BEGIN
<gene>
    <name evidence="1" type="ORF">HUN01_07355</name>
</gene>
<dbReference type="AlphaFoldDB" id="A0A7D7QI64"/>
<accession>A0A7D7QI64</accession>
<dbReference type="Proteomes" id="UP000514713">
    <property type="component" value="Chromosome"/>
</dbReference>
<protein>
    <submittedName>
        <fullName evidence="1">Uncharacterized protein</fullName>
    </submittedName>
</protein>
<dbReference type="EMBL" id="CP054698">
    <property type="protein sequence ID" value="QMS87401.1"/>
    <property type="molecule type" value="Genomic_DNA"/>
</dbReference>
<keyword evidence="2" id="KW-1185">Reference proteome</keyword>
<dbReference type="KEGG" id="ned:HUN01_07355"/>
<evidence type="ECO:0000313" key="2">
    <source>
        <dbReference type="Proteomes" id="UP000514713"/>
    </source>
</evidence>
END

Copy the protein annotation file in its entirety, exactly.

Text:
<gene>
    <name evidence="1" type="ORF">HUN01_07355</name>
</gene>
<dbReference type="AlphaFoldDB" id="A0A7D7QI64"/>
<accession>A0A7D7QI64</accession>
<dbReference type="Proteomes" id="UP000514713">
    <property type="component" value="Chromosome"/>
</dbReference>
<protein>
    <submittedName>
        <fullName evidence="1">Uncharacterized protein</fullName>
    </submittedName>
</protein>
<dbReference type="EMBL" id="CP054698">
    <property type="protein sequence ID" value="QMS87401.1"/>
    <property type="molecule type" value="Genomic_DNA"/>
</dbReference>
<keyword evidence="2" id="KW-1185">Reference proteome</keyword>
<dbReference type="KEGG" id="ned:HUN01_07355"/>
<evidence type="ECO:0000313" key="2">
    <source>
        <dbReference type="Proteomes" id="UP000514713"/>
    </source>
</evidence>